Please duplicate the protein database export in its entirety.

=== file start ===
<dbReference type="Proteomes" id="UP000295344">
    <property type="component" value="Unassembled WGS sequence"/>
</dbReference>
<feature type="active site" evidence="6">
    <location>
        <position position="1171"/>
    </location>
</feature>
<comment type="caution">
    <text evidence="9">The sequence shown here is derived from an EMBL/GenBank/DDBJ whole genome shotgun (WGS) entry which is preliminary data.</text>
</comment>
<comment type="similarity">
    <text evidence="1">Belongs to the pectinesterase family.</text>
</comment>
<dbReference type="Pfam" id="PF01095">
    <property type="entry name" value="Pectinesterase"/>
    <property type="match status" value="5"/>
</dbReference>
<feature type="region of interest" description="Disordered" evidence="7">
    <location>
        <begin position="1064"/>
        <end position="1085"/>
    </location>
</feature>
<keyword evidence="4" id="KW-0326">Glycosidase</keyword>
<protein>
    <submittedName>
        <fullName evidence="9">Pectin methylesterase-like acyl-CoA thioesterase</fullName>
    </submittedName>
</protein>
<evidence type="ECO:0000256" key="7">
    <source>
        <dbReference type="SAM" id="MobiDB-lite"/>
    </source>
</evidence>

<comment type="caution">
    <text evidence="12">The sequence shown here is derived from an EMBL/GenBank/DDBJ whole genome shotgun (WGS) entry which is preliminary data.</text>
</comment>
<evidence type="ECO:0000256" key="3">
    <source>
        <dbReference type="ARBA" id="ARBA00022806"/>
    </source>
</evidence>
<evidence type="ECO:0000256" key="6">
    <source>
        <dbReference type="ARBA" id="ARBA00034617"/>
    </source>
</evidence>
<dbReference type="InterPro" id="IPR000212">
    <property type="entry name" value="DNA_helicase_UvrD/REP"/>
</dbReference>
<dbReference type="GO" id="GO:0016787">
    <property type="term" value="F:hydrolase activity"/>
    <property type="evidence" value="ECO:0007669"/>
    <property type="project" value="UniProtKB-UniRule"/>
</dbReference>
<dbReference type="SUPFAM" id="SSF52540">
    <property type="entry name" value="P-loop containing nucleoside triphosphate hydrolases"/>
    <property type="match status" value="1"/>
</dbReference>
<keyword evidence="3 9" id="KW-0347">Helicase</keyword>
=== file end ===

<dbReference type="Proteomes" id="UP000295344">
    <property type="component" value="Unassembled WGS sequence"/>
</dbReference>
<feature type="active site" evidence="6">
    <location>
        <position position="1171"/>
    </location>
</feature>
<comment type="caution">
    <text evidence="9">The sequence shown here is derived from an EMBL/GenBank/DDBJ whole genome shotgun (WGS) entry which is preliminary data.</text>
</comment>
<comment type="similarity">
    <text evidence="1">Belongs to the pectinesterase family.</text>
</comment>
<dbReference type="Pfam" id="PF01095">
    <property type="entry name" value="Pectinesterase"/>
    <property type="match status" value="5"/>
</dbReference>
<feature type="region of interest" description="Disordered" evidence="7">
    <location>
        <begin position="1064"/>
        <end position="1085"/>
    </location>
</feature>
<keyword evidence="4" id="KW-0326">Glycosidase</keyword>
<protein>
    <submittedName>
        <fullName evidence="9">Pectin methylesterase-like acyl-CoA thioesterase</fullName>
    </submittedName>
</protein>
<evidence type="ECO:0000256" key="7">
    <source>
        <dbReference type="SAM" id="MobiDB-lite"/>
    </source>
</evidence>

<comment type="caution">
    <text evidence="12">The sequence shown here is derived from an EMBL/GenBank/DDBJ whole genome shotgun (WGS) entry which is preliminary data.</text>
</comment>
<evidence type="ECO:0000256" key="3">
    <source>
        <dbReference type="ARBA" id="ARBA00022806"/>
    </source>
</evidence>
<evidence type="ECO:0000256" key="6">
    <source>
        <dbReference type="ARBA" id="ARBA00034617"/>
    </source>
</evidence>
<dbReference type="InterPro" id="IPR000212">
    <property type="entry name" value="DNA_helicase_UvrD/REP"/>
</dbReference>
<dbReference type="GO" id="GO:0016787">
    <property type="term" value="F:hydrolase activity"/>
    <property type="evidence" value="ECO:0007669"/>
    <property type="project" value="UniProtKB-UniRule"/>
</dbReference>
<dbReference type="SUPFAM" id="SSF52540">
    <property type="entry name" value="P-loop containing nucleoside triphosphate hydrolases"/>
    <property type="match status" value="1"/>
</dbReference>
<keyword evidence="3 9" id="KW-0347">Helicase</keyword>